Who are your competitors? Aspirational vs Realistic Competitors
When you launch a business, it’s a good idea to study who your competitors will be. You’ll want to make sure you differentiate yourself in the type of products or services you sell, the way you sell them, and how you brand your business. If there is no clear difference, customers will generally choose the least expensive option, and it rarely makes sense to position yourself as the cheap choice.
When you’re a small business, you are most likely competing against other small businesses, not the Fortune 500 or the mega-franchises of the world. When you look around at your competitors, and you should as you develop your branding, it’s most important to focus on your realistic competitors, but you should also consider aspirational competitors.
What is an aspirational competitor vs a realistic competitor?
Realistic competitors are the ones that are on par with you in terms of geographic reach, revenues, employees, breadth of services, etc. An aspirational competitor is someone that you may not be directly competing with now but hope to be someday as your business grows.
Imagine you own a local CPA firm. Looking at other local and regional accounting firms should be part of your business planning and branding research. But comparing yourself to huge firms like KPMG is really not that relevant. You are pursuing different clients and would describe your strengths very differently.
However, if you have very big plans for your product or service, then you should think big in your competitive review. Remember, everyone starts small. Starbucks started with one coffee shop, Clif bars were sold at local bike races at first, and AirBnB started with two guys renting out the air mattresses in their apartment.
If you have plans for national distribution of your consumer good, building a national chain of stores, or striving for the Inc. 5000, you’ll need to act and look the part. In this case, definitely keep those gorillas in your sights. It would clearly be a mistake to develop a brand that was confusing or out of line with your future competition.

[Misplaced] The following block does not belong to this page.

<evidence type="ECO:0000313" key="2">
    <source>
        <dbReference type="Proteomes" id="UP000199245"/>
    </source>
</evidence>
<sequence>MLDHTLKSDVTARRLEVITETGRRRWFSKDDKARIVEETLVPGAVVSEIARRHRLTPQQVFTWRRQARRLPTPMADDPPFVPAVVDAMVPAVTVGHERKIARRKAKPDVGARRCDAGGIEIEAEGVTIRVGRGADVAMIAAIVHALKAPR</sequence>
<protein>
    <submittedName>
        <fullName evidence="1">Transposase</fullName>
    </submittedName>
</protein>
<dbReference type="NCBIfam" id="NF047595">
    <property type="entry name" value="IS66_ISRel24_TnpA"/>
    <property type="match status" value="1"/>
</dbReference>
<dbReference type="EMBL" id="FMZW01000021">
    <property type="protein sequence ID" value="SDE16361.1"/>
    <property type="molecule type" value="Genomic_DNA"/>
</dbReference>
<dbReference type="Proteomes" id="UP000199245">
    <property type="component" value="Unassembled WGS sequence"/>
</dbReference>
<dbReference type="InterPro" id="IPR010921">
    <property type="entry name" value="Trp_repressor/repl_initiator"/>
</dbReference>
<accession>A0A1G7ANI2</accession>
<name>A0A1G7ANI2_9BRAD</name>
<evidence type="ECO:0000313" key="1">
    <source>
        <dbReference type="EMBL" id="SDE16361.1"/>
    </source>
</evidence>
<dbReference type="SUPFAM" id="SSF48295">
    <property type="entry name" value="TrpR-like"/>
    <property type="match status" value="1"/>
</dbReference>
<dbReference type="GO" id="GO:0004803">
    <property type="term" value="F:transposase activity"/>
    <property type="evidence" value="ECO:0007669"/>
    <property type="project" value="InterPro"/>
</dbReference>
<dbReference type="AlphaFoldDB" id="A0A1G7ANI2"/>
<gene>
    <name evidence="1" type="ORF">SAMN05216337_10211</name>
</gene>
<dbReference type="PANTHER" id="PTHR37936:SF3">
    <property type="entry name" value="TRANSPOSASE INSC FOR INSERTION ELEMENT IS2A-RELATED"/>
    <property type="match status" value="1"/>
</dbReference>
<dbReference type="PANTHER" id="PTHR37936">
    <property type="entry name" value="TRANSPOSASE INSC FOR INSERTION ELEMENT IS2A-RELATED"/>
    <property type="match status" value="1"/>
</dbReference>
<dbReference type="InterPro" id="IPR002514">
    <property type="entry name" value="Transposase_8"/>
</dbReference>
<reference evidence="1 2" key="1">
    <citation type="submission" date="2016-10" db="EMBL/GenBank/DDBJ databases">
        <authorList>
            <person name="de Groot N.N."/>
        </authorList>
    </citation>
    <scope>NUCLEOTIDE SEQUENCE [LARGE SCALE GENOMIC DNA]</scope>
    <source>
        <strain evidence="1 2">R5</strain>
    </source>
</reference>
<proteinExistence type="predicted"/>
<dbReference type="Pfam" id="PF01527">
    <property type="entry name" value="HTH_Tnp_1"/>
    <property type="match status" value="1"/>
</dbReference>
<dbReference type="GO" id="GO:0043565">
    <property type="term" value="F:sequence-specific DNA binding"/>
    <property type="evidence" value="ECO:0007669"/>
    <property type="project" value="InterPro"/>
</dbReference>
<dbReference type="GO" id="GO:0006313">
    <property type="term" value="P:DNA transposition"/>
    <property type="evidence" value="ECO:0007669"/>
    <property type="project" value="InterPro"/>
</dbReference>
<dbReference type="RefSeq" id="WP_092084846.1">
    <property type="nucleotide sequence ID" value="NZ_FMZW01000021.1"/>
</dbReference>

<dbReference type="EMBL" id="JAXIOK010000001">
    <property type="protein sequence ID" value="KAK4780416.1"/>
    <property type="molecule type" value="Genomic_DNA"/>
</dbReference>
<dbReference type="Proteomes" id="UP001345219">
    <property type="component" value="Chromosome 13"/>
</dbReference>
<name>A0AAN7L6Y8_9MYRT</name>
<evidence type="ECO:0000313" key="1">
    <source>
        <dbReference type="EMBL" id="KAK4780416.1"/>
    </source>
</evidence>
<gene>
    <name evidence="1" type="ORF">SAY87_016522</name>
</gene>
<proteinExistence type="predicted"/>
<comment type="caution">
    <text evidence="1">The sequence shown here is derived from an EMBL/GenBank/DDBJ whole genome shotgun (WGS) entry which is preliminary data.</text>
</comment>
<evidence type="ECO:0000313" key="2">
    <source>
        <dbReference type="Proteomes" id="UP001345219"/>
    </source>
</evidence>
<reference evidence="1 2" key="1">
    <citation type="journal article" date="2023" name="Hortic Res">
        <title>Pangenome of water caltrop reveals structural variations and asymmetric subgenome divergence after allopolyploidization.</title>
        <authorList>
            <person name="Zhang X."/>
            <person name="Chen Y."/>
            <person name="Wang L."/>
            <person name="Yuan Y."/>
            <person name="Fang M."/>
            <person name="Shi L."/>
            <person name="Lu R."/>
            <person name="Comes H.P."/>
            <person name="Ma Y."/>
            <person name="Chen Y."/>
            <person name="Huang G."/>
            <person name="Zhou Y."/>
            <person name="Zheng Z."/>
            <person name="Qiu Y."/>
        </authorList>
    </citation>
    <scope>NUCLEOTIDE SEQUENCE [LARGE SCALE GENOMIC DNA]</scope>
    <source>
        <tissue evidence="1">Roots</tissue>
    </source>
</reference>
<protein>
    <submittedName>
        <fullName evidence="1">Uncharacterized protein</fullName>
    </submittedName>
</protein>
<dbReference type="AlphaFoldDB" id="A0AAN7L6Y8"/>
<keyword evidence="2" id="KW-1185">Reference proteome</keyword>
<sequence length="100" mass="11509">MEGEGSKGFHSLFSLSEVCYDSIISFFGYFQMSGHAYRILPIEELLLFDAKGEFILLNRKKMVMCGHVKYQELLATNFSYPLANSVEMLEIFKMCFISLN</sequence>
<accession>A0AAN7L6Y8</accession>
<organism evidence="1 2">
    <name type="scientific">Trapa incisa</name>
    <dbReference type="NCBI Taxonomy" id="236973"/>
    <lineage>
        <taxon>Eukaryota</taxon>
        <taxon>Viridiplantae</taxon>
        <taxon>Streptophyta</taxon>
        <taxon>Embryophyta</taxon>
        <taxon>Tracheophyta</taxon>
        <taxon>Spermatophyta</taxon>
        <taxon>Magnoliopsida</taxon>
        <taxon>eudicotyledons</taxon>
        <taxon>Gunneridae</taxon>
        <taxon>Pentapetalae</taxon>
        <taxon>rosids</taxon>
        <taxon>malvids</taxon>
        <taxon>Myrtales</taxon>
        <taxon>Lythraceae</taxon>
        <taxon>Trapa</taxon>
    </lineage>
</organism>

We all get compared to the market leaders
Another important reason to consider the market leaders is that they set expectations for everyone underneath them. For example, if you own any type of e-commerce business, you are likely affected by Amazon.
Let’s imagine that you’ve developed your own line of flower pots and sell them online. Your first instinct is to think of local nurseries and flower shops as your competitors. But, many of your prospects are accustomed to buying online from Amazon. Online buyers now expect detailed product listings, insight from customer reviews, and maybe even free shipping. Also, there are certain “norms” about how Amazon lists the product and funnels people to the shopping cart. Any process that is different from this may feel uncomfortable and suspicious. Finally, you definitely want to think twice about a brand that focuses on a black + orange/yellow color palette or a little friendly smile.
If you’re an online retailer you’ll get compared to Amazon. If you own a coffee shop you may get compared to Starbucks. If you’re a solo lawyer, you will get compared to the big law firm in town.
The best option here is not to focus on your shortcomings, but on how you are better. People may be looking for personalized service, higher quality, local suppliers, etc. Promote what makes you better and create a brand around that unique benefit.
Other key players to consider
As you spend time reviewing how you will stand out, the last group to consider is other organizations or products you may be confused with, even if they are not a direct competitor. Here are two other types of groups you may want to look at:
- Key Industry Participants. There may be other businesses, organizations, or products that are well-known in your industry, so you should consider them in your list as you figure out how to create a distinctive brand image. For example, is there an industry trade association that everyone is familiar with? While you may not be competing with them, if your name, logo, or visual style is very similar it could be confusing.
- Other businesses with similar names. Sometimes there is another business, offering a completely different product or service, that has a similar name to yours. In this case, take extra care to develop a brand identity that is very distinct from theirs. Make sure your logo and colors are different and make sure your website quickly says who you are in a way that people will understand they are in the right place.
Tip: You’ll be asked in your Branding Compass workbook to list your competitors. In addition to your direct competitors, definitely include aspirational competitors. You may also want to list other important industry participants. Note: you will need a Pro or Premium license to receive the competitors review as part of your report.
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